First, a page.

By Matt Saccaro
At UFC 171, Johny Hendricks fought Robbie Lawler in what became an instant classic. The two men traded scores of punches, bled, and even smiled during their 25-minute brawl that saw Hendricks leave Dallas as the UFC welterweight champion…but nobody really cares about that.
The “morning after” discourse isn’t about Hendricks overcoming a perilous weight cut or about the implications of Hendricks being the first champ of the post-GSP era. It’s about two stars of a bygone era—Nick Diaz and Georges St-Pierre.
Nick Diaz stole some of the press at the weigh ins, heckling Hendricks for being a pound and a half heavy. That stunt soon snowballed into something more. At an unofficial media scrum, Diaz proclaimed he was in fighting shape. In an interview with SportsNet, Diaz elucidated his presence in Dallas.
“[The UFC] bought me a ticket, for once, they bought me an actual ticket…Maybe they want me to fight Johny Hendricks! Take an ass-whooping right to your face, bro…I’m ready to fight. I’m ready to fight the right fight…I need a title fight. I need a real fight. Give the fans what they wanna see. That’s why I’m here.”
The heat is on Diaz, now, not the guy who just captured the belt. But it wouldn’t be a welterweight affair without GSP’s name being thrown around, which it was by Hendricks himself at the post-fight presser.
To an extent, it’s understandable why people aren’t pouring paragraphs of praise on Hendricks; he’s mild-mannered. Even his call-out of GSP was tame. And his views on star power are problematic for an organization reeling after the loss of its biggest names.
“I think you can let your fighting [talk],” Hendricks said in response to Diaz claiming he was the only draw in the division. “I think this is what’s gonna do real good for our weight class—let the fighting do everything.”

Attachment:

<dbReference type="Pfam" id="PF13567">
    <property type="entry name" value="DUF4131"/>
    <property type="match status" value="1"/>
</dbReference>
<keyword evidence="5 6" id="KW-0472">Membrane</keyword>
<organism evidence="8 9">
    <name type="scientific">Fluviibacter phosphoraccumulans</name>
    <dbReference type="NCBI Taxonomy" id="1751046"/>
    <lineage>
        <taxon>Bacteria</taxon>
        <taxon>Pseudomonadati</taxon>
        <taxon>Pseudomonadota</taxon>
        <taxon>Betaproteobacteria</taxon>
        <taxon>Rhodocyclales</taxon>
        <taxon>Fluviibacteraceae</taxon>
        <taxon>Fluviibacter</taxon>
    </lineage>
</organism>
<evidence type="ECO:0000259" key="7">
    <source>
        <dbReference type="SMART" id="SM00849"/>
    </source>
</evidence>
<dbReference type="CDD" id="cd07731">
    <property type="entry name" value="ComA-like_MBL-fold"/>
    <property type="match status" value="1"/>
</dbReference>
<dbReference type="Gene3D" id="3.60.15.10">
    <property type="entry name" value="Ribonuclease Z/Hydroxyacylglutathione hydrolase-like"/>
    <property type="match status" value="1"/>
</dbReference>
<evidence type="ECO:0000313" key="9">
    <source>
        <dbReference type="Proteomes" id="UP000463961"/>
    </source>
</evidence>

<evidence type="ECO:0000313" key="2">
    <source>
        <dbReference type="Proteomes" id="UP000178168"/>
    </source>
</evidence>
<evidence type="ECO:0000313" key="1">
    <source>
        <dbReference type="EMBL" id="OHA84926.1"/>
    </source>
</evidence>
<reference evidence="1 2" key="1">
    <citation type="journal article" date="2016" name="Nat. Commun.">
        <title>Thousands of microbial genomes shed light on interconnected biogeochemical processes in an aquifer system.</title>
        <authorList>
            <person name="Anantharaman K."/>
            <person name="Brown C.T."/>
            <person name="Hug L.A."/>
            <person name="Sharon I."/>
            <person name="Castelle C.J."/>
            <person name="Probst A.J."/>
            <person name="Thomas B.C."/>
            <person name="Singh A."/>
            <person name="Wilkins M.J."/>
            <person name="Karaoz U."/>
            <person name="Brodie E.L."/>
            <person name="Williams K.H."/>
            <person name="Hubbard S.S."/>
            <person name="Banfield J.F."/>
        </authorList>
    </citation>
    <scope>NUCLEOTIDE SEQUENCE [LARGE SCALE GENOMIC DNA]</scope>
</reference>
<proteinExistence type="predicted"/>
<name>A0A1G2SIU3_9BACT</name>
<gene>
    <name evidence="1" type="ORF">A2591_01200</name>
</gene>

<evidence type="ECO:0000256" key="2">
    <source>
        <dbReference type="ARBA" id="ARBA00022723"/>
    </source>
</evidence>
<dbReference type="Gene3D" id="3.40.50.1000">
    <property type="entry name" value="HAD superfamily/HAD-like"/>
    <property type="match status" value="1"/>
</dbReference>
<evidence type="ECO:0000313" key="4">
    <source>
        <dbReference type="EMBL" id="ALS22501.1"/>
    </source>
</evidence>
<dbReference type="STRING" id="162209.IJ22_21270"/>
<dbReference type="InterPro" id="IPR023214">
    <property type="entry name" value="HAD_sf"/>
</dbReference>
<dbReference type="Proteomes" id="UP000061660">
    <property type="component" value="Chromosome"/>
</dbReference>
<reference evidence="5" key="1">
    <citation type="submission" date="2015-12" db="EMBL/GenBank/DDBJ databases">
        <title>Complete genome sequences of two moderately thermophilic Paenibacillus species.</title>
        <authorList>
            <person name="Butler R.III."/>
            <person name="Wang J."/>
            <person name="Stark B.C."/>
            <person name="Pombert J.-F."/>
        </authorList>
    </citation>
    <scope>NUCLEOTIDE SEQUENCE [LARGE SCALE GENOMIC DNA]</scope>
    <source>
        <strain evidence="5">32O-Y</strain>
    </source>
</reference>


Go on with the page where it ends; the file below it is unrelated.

That’s certainly an admirable way to look at combat sports, but it isn’t true. To quote The Simpsons, “Every good scientist is half B.F. Skinner and half P.T. Barnum.” Just so, every fighter needs to be half Georges St-Pierre and half Chael Sonnen. It has been proven time and time again that emotional investment generates PPV buys. “These two fighters really hate each other” sells well, even if it’s not the truth. “I respect him; he’s a great opponent” always fails to move the needle, as factual as it might be. In that regard, not pushing Hendricks in articles is forgivable. His behavior and words won’t garner page views and aren’t conducive to strong post-fight narratives.
Dana White is also partially responsible for the lack of hype because he was mum regarding the future of welterweight. What can the media write about other than Diaz vs. Hendricks if the boss shrugs his shoulders at a division teeming with contenders? Another issue is that the would-be challengers, in the minds of some, didn’t look wholly impressive. Tyron Woodley defeated Carlos Condit due to a “freak injury” and Hector Lombard bested Jake Shields but many felt the fight was lackluster. Diaz, despite having not fought in a year and being on a two-fight losing streak, somehow came out of UFC 171 looking like the most impressive welterweight.
UFC 171 was a spectacular event, but the fallout was anything but. Perhaps some part of the blame for the UFC’s inability to create stars falls on our shoulders, since when we have a chance to try and build a new star, we ignore him and bellow smoke into old ones, just so their waning flames might linger a little while longer.